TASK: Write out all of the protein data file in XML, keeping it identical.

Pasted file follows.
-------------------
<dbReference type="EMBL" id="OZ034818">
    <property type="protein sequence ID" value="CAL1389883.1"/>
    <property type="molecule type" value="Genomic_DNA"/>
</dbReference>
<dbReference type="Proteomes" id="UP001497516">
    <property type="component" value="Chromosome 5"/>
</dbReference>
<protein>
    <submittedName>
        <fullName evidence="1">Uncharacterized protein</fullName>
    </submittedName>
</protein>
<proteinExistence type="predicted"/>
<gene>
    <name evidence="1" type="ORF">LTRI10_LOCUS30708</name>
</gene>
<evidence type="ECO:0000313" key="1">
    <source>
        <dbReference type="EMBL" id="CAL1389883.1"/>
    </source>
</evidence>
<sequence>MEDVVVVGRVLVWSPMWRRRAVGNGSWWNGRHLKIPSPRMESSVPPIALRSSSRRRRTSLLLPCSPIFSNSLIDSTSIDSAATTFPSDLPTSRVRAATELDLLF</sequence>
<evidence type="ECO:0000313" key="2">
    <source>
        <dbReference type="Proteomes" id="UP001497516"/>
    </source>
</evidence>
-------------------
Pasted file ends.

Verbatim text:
<dbReference type="EMBL" id="OZ034818">
    <property type="protein sequence ID" value="CAL1389883.1"/>
    <property type="molecule type" value="Genomic_DNA"/>
</dbReference>
<dbReference type="Proteomes" id="UP001497516">
    <property type="component" value="Chromosome 5"/>
</dbReference>
<protein>
    <submittedName>
        <fullName evidence="1">Uncharacterized protein</fullName>
    </submittedName>
</protein>
<proteinExistence type="predicted"/>
<gene>
    <name evidence="1" type="ORF">LTRI10_LOCUS30708</name>
</gene>
<evidence type="ECO:0000313" key="1">
    <source>
        <dbReference type="EMBL" id="CAL1389883.1"/>
    </source>
</evidence>
<sequence>MEDVVVVGRVLVWSPMWRRRAVGNGSWWNGRHLKIPSPRMESSVPPIALRSSSRRRRTSLLLPCSPIFSNSLIDSTSIDSAATTFPSDLPTSRVRAATELDLLF</sequence>
<evidence type="ECO:0000313" key="2">
    <source>
        <dbReference type="Proteomes" id="UP001497516"/>
    </source>
</evidence>